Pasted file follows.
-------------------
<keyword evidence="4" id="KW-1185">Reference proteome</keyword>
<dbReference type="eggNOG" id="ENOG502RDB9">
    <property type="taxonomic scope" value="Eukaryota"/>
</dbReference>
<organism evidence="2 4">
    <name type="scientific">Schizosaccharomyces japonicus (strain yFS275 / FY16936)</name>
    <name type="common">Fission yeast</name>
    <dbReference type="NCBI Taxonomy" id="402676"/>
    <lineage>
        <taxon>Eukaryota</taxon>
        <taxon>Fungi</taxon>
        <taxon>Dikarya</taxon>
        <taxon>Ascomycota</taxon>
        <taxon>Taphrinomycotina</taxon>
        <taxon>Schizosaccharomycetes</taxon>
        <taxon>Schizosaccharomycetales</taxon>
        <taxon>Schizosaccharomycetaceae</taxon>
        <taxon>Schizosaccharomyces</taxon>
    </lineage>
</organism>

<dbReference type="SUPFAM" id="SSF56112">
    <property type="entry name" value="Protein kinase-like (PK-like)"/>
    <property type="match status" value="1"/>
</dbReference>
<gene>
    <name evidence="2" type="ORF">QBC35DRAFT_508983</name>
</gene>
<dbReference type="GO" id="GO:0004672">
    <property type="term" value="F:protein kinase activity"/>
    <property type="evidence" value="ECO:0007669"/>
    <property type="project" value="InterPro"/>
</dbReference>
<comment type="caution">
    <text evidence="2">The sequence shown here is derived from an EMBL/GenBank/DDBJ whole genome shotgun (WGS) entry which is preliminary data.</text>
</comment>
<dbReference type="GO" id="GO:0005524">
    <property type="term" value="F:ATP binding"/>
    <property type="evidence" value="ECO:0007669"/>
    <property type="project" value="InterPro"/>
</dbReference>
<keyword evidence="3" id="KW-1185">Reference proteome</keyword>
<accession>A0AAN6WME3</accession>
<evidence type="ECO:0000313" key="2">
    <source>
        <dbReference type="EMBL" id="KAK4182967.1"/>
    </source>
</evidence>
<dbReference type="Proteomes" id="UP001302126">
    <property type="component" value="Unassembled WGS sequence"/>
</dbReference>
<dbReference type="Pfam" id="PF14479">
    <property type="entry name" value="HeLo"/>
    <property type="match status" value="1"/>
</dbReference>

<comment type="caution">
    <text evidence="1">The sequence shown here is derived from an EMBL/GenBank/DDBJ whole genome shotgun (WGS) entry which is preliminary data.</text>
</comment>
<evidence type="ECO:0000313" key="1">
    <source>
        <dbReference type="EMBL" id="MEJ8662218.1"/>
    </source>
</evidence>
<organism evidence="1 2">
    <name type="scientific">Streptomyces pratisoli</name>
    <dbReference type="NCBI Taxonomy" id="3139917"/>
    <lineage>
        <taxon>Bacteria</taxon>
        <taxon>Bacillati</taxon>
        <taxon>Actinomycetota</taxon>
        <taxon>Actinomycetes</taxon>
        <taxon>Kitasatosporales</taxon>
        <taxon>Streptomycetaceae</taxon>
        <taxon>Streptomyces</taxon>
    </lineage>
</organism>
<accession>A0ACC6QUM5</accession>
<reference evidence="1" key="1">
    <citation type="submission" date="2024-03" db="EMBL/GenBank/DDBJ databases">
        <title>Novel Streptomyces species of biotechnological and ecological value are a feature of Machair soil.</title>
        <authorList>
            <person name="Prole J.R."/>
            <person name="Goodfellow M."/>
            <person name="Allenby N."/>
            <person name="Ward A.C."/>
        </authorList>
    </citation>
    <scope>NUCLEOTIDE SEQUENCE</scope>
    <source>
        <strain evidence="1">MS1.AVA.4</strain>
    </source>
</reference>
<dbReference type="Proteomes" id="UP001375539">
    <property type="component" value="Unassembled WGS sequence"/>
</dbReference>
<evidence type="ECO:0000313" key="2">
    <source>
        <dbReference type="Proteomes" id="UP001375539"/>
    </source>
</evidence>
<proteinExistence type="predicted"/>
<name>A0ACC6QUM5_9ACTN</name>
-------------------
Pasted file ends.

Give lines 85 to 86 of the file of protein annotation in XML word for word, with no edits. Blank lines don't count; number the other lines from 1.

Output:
        </authorList>
    </citation>